15 June 2008

The Saga of the Plug for the Cooker

One of Tue's new laboratory friends had kindly informed us that there were some problems with the plugs for electric cookers in this country, so we anticipated that the socket in the wall (shown to the left) in the apartment probably wouldn't fit the plug on a new cooker.

A couple of visits to the electronics store 'Fust' confirmed this anticipation, which was why we didn't hesitate to buy a second hand cooker with a different plug (the black one below). The girl we bought it from reminded us that we had to check the socket at home, but since we already knew that we had an older socket which would need replacement anyway we didn't realy worry about this detail.

As it turned out the agency we rent the apartment from were willing to pay for the replacement of the wall socket and we set up an appointment with their designated electrician. We were quite taken aback when he arrived and installed a third type of socket in the wall without asking us any questions - now the cooker had to have a new plug as well! (At our expense, naturally).

Apparently the socket in the wall when we got the apartment was of the old-old type (4 pins); the cooker came with a plug of the recently out-phased type (5 pins), and the rental agency obviously wanted the investment with the highest potential for future usage and ordered the electrician to install the newest type (3 pins).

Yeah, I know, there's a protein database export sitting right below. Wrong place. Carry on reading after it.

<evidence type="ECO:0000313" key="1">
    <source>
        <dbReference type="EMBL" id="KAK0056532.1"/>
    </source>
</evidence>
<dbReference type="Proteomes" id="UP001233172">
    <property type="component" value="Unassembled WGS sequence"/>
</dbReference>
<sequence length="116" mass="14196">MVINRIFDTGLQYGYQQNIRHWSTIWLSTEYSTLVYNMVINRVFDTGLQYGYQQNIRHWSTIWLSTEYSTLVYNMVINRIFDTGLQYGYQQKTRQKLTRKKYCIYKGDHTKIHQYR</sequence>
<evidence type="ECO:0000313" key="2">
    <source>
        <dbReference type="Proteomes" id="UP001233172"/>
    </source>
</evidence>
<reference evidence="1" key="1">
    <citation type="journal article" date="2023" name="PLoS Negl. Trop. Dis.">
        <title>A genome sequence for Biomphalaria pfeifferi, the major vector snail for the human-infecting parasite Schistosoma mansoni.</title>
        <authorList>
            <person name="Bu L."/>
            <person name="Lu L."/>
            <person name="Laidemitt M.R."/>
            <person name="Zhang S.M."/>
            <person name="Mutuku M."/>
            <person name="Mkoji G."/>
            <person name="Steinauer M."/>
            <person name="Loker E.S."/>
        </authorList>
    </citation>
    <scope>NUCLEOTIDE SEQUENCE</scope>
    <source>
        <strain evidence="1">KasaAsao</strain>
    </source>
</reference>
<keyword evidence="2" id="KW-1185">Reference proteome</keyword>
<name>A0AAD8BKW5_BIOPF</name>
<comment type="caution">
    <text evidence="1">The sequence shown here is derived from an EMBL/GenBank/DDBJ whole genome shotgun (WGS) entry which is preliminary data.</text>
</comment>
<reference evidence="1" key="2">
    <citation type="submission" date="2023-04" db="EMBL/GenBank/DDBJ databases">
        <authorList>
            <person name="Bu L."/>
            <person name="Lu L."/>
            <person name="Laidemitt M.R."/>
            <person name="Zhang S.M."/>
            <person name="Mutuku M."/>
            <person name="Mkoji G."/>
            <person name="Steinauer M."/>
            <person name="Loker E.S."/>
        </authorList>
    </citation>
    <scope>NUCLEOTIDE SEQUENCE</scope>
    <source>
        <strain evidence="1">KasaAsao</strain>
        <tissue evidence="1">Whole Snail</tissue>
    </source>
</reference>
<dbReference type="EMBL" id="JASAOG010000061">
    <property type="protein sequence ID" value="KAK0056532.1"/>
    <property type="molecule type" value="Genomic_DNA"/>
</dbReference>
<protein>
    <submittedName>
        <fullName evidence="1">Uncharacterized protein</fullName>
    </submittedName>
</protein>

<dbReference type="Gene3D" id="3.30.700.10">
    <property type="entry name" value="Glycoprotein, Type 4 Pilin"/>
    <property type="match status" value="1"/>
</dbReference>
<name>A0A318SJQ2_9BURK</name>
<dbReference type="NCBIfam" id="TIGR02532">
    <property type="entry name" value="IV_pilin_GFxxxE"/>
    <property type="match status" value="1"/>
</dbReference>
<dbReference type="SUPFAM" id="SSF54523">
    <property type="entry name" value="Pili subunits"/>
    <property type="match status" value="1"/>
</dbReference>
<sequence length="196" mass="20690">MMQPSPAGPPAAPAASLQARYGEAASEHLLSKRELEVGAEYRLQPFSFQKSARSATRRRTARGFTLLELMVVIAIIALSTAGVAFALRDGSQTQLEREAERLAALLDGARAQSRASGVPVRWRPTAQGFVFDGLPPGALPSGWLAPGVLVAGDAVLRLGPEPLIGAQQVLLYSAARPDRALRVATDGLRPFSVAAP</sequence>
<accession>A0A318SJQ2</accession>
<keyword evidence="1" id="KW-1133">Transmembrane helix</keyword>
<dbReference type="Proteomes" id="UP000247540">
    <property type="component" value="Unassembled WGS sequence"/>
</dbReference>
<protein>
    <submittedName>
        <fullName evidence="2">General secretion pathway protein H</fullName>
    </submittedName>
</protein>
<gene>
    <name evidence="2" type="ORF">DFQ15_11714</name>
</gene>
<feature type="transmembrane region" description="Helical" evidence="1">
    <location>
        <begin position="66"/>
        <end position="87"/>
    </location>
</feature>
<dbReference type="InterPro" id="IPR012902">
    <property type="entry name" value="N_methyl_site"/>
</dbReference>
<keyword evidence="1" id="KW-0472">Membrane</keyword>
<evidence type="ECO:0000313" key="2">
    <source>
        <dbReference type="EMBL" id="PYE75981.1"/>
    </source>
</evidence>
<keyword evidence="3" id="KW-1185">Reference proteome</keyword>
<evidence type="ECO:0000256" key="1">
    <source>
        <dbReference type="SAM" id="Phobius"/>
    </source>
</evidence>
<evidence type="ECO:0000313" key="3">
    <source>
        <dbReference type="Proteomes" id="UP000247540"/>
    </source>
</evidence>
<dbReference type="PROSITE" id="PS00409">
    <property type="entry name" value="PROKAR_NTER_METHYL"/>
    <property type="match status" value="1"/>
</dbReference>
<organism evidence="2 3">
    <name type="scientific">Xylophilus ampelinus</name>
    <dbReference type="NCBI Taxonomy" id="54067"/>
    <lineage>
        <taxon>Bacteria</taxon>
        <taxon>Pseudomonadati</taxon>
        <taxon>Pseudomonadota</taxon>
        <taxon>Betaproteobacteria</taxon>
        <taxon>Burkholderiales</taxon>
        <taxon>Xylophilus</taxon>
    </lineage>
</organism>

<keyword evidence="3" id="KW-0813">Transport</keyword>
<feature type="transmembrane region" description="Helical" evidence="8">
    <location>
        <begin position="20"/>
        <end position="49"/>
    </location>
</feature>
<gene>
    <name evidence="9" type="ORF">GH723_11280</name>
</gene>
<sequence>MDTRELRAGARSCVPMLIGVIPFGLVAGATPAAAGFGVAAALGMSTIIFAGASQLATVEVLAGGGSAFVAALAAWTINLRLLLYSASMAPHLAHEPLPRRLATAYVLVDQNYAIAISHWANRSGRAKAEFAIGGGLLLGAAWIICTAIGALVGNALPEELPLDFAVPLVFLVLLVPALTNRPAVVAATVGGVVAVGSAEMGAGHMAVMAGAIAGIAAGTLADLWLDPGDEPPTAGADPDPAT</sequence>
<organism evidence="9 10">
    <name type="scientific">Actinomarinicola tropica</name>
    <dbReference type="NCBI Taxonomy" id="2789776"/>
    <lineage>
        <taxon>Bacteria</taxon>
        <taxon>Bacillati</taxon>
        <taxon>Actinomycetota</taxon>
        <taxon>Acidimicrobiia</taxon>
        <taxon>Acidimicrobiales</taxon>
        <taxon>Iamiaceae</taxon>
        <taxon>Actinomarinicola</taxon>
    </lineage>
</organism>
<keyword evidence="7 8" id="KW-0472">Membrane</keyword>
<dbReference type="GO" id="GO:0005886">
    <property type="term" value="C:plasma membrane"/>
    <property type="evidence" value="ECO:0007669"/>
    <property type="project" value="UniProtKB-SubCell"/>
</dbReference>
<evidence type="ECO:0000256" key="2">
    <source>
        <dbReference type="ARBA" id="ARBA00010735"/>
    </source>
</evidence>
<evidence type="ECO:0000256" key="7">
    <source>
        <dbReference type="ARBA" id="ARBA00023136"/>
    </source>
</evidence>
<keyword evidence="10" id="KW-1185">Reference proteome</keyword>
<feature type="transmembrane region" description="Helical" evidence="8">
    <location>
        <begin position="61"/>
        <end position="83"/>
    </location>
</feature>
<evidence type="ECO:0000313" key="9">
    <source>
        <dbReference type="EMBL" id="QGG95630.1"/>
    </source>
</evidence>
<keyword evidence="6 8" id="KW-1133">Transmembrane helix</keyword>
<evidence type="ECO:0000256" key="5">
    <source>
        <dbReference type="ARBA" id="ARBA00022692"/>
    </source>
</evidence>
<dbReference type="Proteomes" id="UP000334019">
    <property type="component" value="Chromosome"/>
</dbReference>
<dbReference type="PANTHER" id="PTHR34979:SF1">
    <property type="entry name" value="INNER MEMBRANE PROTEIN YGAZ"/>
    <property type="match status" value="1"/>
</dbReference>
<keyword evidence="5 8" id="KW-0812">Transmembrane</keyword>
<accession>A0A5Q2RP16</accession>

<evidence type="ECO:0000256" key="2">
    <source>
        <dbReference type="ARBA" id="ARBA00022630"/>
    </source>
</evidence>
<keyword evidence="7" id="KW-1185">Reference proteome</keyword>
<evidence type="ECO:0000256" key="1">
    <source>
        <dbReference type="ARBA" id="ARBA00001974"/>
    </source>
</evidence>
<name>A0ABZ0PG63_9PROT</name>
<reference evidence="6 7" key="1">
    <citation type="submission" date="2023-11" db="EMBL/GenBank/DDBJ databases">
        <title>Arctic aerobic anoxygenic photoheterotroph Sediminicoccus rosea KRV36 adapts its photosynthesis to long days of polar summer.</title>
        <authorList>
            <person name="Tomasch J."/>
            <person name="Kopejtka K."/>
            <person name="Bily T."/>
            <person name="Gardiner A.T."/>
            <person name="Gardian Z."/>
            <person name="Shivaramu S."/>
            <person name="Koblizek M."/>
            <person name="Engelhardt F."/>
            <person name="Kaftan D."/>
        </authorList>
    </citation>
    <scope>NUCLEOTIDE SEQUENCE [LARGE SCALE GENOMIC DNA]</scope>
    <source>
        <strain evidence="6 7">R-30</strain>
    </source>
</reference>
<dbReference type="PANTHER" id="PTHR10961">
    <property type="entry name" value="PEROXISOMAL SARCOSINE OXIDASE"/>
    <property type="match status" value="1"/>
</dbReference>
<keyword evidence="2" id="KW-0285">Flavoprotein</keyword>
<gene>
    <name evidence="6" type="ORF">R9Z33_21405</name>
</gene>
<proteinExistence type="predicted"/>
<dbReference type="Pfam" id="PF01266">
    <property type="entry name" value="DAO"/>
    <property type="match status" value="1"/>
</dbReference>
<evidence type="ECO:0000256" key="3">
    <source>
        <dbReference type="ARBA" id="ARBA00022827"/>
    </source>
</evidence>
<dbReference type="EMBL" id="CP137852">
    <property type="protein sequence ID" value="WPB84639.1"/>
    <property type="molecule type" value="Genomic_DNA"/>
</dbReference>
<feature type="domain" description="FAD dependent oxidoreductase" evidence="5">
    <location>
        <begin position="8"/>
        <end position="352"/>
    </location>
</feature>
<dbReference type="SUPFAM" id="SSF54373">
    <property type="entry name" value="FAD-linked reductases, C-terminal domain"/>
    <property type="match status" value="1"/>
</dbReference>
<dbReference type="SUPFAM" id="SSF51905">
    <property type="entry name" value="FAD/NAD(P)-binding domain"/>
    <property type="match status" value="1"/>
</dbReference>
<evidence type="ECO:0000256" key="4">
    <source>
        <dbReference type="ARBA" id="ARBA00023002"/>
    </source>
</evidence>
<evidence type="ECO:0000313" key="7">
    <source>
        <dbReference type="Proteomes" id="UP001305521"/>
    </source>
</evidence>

Considering that the 5 pins plug on the cooker looked pretty new (and also knowing that the seller told us it was only 4 years old) it must be concluded that the Swiss have some trouble deciding on which type of plugs and sockets are ideal OR that the Electrician/Cooker-producer lobby is very powerful!

But when the electrician left the cooker was at least functioning and after 5 weeks of not being able to cook warm meals the first warm meal prepared on the new cooker was simply divine:

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